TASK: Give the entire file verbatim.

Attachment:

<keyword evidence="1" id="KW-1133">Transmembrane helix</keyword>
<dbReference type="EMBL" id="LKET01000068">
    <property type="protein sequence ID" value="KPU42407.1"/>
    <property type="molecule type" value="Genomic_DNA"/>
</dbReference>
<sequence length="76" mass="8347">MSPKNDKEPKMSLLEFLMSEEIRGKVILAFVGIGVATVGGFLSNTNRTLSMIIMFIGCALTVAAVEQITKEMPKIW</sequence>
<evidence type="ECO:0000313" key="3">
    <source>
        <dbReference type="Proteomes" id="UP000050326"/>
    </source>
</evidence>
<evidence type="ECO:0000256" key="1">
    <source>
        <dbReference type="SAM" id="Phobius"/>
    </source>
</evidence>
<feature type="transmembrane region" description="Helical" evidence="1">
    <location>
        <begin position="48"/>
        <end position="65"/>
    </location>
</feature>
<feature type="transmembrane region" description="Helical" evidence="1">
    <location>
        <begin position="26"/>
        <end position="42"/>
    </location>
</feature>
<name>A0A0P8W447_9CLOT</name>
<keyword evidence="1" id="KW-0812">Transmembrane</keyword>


<keyword evidence="1" id="KW-1133">Transmembrane helix</keyword>
<dbReference type="EMBL" id="LKET01000068">
    <property type="protein sequence ID" value="KPU42407.1"/>
    <property type="molecule type" value="Genomic_DNA"/>
</dbReference>
<sequence length="76" mass="8347">MSPKNDKEPKMSLLEFLMSEEIRGKVILAFVGIGVATVGGFLSNTNRTLSMIIMFIGCALTVAAVEQITKEMPKIW</sequence>
<evidence type="ECO:0000313" key="3">
    <source>
        <dbReference type="Proteomes" id="UP000050326"/>
    </source>
</evidence>
<evidence type="ECO:0000256" key="1">
    <source>
        <dbReference type="SAM" id="Phobius"/>
    </source>
</evidence>
<feature type="transmembrane region" description="Helical" evidence="1">
    <location>
        <begin position="48"/>
        <end position="65"/>
    </location>
</feature>
<feature type="transmembrane region" description="Helical" evidence="1">
    <location>
        <begin position="26"/>
        <end position="42"/>
    </location>
</feature>
<name>A0A0P8W447_9CLOT</name>
<keyword evidence="1" id="KW-0812">Transmembrane</keyword>